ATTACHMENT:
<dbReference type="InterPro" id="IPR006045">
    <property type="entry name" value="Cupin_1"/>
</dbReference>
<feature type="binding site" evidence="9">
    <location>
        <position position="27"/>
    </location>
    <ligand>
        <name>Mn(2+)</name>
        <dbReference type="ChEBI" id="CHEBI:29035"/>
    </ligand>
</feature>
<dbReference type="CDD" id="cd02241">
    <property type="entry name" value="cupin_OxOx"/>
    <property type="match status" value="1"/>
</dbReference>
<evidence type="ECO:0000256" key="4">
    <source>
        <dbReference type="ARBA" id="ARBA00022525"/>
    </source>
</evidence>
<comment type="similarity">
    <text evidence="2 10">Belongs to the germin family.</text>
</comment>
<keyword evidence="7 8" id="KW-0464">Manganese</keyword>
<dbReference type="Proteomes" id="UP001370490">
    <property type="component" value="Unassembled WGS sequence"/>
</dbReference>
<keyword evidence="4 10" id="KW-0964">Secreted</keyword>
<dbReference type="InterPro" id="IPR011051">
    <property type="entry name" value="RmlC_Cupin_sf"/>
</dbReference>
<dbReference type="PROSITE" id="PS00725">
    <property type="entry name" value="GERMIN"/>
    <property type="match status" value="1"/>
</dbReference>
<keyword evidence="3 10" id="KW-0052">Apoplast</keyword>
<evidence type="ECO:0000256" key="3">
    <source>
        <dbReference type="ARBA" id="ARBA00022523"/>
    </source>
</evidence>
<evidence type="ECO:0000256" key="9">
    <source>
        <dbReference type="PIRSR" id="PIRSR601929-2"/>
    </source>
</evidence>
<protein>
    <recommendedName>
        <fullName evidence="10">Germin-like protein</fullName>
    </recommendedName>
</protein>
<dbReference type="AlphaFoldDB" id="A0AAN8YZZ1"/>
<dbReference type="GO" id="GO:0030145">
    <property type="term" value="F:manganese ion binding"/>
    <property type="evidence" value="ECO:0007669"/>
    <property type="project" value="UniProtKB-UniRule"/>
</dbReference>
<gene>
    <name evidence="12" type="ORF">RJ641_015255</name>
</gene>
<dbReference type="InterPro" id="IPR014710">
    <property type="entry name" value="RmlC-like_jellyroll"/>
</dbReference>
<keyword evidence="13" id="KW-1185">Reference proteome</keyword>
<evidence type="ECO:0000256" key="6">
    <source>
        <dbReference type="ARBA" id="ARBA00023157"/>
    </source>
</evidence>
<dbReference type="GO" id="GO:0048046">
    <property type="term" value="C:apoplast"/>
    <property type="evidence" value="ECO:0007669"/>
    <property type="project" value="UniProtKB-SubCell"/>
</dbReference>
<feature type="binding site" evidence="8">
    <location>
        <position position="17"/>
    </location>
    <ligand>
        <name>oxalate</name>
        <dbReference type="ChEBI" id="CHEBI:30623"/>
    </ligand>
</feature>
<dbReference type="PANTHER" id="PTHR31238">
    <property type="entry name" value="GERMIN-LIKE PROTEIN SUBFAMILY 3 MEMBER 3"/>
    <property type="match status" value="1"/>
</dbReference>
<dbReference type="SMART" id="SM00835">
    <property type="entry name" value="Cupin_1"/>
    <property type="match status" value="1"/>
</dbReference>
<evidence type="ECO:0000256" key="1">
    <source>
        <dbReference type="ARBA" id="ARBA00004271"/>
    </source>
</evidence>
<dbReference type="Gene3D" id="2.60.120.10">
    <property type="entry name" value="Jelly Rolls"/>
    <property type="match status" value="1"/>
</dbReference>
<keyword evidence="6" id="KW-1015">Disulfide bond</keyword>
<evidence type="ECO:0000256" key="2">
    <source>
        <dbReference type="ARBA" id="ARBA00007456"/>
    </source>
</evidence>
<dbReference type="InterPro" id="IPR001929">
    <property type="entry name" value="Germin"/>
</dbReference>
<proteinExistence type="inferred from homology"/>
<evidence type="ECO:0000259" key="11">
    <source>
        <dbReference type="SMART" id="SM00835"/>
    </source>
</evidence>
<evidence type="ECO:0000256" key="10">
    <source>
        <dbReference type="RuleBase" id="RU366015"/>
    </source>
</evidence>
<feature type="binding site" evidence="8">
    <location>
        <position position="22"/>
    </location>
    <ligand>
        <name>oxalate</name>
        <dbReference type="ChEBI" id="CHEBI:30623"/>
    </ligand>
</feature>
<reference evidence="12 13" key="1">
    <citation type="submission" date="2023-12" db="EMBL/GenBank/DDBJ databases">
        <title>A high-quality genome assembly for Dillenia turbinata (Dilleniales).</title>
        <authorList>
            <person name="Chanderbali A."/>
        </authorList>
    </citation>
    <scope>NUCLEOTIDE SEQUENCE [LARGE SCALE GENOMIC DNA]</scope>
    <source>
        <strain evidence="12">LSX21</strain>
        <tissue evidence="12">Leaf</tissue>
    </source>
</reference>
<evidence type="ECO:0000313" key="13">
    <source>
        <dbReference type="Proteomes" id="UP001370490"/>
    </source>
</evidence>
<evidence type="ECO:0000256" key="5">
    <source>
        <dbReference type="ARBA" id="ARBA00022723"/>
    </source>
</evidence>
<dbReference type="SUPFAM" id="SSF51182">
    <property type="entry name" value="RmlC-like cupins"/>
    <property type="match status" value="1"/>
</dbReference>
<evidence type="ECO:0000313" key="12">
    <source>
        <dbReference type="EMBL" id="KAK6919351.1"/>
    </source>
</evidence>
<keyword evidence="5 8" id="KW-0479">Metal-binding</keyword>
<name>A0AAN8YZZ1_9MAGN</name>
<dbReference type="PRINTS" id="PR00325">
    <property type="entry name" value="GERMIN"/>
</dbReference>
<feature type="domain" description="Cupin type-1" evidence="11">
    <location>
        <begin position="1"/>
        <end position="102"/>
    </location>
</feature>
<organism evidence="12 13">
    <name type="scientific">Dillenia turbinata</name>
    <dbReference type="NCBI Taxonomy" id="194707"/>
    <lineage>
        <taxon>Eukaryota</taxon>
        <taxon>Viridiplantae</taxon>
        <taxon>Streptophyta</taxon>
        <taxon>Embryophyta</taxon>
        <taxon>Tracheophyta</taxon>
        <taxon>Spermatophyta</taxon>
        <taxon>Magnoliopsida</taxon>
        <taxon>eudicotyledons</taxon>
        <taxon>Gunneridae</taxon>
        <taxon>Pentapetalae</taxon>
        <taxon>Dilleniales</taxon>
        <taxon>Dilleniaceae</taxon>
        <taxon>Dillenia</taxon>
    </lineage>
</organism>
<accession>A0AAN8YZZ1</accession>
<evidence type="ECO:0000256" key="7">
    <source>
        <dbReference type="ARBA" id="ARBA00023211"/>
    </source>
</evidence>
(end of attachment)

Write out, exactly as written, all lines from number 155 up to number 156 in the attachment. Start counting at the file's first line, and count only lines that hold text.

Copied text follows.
    <property type="entry name" value="RmlC-like cupins"/>
    <property type="match status" value="1"/>